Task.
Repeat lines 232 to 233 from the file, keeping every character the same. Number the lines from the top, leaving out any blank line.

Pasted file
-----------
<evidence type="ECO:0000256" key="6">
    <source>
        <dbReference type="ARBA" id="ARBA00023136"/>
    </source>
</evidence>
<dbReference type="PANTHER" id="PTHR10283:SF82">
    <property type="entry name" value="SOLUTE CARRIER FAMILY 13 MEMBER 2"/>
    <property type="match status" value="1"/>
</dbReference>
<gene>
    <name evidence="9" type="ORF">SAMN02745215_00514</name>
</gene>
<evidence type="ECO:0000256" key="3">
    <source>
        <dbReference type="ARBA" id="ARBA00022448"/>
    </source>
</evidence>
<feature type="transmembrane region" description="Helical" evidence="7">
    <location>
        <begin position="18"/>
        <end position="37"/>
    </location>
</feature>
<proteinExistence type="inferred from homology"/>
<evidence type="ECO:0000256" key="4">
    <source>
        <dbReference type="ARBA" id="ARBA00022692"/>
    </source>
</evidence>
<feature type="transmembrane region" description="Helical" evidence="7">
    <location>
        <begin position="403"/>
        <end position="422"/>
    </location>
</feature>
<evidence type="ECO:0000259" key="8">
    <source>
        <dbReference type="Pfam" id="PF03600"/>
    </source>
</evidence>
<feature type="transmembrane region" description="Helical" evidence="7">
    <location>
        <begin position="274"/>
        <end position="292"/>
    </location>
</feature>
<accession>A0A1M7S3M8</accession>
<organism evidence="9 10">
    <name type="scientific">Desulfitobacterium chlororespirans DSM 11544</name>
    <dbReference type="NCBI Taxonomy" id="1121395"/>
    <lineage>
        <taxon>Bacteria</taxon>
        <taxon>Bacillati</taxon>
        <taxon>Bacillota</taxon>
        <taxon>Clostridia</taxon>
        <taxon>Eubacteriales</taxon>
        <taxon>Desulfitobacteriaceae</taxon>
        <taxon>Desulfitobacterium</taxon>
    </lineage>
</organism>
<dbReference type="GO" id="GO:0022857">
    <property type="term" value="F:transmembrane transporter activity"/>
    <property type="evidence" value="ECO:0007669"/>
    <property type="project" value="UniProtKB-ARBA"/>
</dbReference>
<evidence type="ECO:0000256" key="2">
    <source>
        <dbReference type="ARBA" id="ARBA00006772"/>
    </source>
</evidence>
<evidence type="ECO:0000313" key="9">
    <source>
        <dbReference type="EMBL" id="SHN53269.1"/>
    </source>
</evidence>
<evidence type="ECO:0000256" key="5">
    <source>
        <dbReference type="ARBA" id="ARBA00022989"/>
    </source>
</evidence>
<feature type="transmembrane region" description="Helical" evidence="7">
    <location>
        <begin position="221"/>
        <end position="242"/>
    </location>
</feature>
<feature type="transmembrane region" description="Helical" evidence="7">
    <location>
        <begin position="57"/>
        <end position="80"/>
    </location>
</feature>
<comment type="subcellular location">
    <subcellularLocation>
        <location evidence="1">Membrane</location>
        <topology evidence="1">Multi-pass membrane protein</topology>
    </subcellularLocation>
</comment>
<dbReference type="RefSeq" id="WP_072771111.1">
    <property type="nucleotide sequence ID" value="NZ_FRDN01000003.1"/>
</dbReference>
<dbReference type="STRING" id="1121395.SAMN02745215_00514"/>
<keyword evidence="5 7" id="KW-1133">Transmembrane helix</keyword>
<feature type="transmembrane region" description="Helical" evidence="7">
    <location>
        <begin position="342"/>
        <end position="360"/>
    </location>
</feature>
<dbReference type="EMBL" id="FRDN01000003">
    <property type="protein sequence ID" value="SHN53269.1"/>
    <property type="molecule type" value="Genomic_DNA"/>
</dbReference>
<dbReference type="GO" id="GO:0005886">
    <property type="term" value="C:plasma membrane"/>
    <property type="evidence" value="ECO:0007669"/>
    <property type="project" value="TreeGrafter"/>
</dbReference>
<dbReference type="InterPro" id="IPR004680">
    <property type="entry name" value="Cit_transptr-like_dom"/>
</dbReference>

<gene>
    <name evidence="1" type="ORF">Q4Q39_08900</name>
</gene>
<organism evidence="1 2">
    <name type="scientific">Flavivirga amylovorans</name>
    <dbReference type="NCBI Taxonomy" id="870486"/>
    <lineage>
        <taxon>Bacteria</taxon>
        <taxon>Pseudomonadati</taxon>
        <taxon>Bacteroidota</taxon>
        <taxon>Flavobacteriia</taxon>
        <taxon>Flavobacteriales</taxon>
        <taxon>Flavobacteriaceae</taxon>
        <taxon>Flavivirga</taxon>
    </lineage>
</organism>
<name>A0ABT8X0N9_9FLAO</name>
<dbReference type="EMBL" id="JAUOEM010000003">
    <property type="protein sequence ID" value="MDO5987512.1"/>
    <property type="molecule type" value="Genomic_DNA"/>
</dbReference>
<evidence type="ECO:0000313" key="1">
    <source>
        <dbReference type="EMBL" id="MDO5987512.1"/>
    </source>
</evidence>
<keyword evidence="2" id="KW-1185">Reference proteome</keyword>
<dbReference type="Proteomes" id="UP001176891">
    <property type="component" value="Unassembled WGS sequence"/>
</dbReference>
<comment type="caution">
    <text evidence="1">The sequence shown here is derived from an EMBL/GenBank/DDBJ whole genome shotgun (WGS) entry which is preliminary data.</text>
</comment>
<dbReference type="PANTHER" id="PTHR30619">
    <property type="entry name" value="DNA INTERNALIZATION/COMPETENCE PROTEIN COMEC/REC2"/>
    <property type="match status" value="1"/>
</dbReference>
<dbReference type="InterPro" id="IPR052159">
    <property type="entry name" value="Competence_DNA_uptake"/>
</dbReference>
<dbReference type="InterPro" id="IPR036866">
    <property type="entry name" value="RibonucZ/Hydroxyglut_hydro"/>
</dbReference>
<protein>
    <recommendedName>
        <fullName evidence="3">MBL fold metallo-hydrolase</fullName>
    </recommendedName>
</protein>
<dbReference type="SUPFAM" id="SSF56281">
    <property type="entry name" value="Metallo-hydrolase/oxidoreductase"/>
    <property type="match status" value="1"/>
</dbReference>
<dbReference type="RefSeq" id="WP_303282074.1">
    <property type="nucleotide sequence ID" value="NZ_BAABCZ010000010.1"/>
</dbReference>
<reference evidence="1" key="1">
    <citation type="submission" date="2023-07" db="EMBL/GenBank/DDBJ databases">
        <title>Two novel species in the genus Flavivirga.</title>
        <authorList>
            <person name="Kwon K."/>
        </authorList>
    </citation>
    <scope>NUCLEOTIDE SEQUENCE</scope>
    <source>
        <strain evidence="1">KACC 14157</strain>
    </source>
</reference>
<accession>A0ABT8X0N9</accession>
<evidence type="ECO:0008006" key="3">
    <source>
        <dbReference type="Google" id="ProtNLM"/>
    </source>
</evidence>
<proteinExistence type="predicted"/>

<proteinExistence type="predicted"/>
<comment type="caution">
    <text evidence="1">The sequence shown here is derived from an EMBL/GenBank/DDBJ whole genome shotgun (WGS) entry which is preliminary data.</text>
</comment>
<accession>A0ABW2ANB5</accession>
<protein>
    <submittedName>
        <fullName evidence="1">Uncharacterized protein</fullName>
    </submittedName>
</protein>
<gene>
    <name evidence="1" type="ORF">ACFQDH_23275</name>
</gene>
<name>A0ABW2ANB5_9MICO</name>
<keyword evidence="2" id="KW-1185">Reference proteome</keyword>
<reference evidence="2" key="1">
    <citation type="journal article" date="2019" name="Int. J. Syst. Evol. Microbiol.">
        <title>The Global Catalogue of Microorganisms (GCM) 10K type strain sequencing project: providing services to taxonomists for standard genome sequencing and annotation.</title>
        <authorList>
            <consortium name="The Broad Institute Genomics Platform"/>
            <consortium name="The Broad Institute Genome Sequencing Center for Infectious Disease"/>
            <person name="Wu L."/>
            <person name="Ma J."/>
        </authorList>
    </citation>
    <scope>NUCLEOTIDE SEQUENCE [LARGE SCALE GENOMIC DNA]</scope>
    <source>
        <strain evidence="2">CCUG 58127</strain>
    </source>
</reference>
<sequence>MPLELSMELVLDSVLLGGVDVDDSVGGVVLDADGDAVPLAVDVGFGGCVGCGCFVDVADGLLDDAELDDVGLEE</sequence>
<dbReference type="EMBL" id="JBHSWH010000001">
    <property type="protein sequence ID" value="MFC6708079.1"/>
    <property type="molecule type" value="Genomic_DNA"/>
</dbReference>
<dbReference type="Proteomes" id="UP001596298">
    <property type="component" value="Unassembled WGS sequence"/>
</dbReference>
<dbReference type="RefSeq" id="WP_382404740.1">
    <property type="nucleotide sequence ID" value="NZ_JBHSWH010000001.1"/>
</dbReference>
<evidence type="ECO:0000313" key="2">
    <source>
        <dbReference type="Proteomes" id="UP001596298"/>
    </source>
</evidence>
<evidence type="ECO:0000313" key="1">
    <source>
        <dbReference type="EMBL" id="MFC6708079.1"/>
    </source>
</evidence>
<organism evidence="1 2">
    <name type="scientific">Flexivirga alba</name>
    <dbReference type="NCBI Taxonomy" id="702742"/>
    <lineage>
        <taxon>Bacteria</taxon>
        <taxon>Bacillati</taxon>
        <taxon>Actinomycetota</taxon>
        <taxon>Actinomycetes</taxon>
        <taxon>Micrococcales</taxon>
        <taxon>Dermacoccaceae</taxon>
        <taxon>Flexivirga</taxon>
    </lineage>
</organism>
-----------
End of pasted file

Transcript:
    <property type="component" value="Unassembled WGS sequence"/>
</dbReference>